In honour of International Women’s Day on March 8th, 2019, the Canadian Union of Postal Workers (CUPW) created a poster celebrating the 100th anniversary of the Winnipeg General Strike, commemorating all the women who helped Canada’s labour movement come into its own in the early 20th century, and those who continue to fight today.
In 1919, thousands of demobilized soldiers are returning home after the First World War, while the factories producing for war industries are shutting down. Unemployment is skyrocketing and employers are using the sudden surge in the size of the labour pool to keep wages down.
On May 1, 1919, the various unions representing Winnipeg's metal and building trade workers go on strike for the right to form an umbrella union, and therefore gain stronger collective bargaining rights.
Two weeks later, led by the female telephone operators, labour leaders from other unions propose a general strike in solidarity with the metal and building workers, and roughly 30, 000 workers walk off the job. About 10 percent of them are women, who come mostly from commercial bakeries, confectioners and garment manufacturers. These women have their own issues – most notably, equal pay for equal work.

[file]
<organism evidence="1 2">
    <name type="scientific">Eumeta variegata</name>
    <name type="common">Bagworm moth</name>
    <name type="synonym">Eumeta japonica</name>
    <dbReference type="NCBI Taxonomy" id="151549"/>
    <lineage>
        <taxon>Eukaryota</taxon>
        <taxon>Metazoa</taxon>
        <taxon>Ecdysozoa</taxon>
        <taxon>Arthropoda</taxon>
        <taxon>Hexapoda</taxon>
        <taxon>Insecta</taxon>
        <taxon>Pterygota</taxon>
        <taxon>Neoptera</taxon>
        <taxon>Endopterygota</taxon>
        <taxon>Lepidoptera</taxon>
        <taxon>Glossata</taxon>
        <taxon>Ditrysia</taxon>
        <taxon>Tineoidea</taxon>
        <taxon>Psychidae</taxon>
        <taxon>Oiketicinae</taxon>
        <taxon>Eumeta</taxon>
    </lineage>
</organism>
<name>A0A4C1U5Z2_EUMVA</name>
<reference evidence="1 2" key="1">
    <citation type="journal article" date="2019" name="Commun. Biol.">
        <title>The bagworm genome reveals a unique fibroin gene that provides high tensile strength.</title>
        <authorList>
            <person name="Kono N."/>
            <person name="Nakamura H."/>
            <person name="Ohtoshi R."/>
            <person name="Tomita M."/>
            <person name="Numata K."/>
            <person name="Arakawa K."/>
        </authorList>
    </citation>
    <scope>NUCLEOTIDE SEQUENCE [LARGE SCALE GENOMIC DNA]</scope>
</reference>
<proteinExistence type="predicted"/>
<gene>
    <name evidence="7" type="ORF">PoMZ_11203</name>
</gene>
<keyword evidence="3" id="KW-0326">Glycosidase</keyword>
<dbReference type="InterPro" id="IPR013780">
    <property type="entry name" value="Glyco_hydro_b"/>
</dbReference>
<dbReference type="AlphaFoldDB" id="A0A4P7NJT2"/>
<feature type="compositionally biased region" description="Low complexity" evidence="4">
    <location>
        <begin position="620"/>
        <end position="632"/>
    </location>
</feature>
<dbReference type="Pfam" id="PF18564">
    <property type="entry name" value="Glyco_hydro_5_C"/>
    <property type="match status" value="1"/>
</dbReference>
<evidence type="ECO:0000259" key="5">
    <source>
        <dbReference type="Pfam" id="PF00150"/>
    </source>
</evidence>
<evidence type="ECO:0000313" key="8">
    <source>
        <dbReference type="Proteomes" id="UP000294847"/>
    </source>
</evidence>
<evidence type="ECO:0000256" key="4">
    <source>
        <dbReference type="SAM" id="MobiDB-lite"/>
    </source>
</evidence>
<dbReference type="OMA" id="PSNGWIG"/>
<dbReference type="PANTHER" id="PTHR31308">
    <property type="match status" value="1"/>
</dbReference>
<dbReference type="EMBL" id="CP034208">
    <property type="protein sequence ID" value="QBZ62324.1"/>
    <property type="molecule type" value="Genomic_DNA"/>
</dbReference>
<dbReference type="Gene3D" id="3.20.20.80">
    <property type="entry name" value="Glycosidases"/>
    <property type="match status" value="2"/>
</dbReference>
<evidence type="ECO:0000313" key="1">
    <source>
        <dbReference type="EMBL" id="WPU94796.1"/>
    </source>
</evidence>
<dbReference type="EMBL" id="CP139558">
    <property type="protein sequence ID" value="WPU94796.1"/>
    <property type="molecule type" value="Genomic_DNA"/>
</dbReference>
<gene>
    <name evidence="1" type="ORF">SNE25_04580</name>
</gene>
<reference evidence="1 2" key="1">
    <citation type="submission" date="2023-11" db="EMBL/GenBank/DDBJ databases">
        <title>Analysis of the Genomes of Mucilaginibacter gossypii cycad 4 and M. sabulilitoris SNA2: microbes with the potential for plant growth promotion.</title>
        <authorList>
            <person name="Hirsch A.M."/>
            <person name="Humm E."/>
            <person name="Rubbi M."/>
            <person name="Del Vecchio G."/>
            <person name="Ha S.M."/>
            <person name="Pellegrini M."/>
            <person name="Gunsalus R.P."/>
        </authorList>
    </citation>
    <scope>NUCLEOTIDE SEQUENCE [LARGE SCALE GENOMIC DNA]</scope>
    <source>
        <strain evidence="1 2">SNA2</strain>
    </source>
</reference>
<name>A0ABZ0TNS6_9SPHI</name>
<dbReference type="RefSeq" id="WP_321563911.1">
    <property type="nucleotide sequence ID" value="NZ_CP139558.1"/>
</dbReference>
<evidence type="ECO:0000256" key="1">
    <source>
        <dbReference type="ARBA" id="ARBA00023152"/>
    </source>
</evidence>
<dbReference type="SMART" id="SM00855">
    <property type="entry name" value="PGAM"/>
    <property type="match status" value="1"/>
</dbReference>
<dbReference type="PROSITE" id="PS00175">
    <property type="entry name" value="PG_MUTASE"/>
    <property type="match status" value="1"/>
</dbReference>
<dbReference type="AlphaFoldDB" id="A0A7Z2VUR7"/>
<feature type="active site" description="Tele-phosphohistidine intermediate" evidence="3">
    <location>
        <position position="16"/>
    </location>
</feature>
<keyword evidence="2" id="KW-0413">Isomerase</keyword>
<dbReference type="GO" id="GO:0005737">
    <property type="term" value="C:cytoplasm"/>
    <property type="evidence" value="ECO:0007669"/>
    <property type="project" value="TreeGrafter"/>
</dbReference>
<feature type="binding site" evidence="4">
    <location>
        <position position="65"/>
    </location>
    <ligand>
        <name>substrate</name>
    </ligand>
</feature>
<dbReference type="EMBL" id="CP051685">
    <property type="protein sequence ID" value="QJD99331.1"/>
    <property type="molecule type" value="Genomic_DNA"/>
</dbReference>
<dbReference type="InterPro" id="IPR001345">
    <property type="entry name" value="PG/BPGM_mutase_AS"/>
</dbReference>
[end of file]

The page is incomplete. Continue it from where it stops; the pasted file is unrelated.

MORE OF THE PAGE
While there have been great victories for women workers over the last one hundred years, today, women in the workforce are often paid less than their male colleagues for doing the exact same work. This was true at Canada Post until very recently.
Last year, Rural and Suburban Mail Carriers (RSMC), nearly two-thirds of whom are women, won a long battle with Canada Post for pay equity, when an arbitrator ruled that RSMCs did work of equal value to letter carriers and that a wage gap existed. At the time, RSMCs earned about 28 percent less per hour than letter carriers, the majority of whom are male.
In January 2019, after many years of struggle, RSMCs saw the results of their hard work in the most tangible way –an increase in their paycheck.
While the pay equity decision was a major step forward for women, the fight is not over until we have achieved full equality for women workers. We have put these issues front and centre in collective bargaining and we will not stop until we achieve equality for everyone!
This year, on International Women’s Day, we stand with all our sisters, and vow to continue the fight, just as they did in Winnipeg in 1919, until we have equality for all.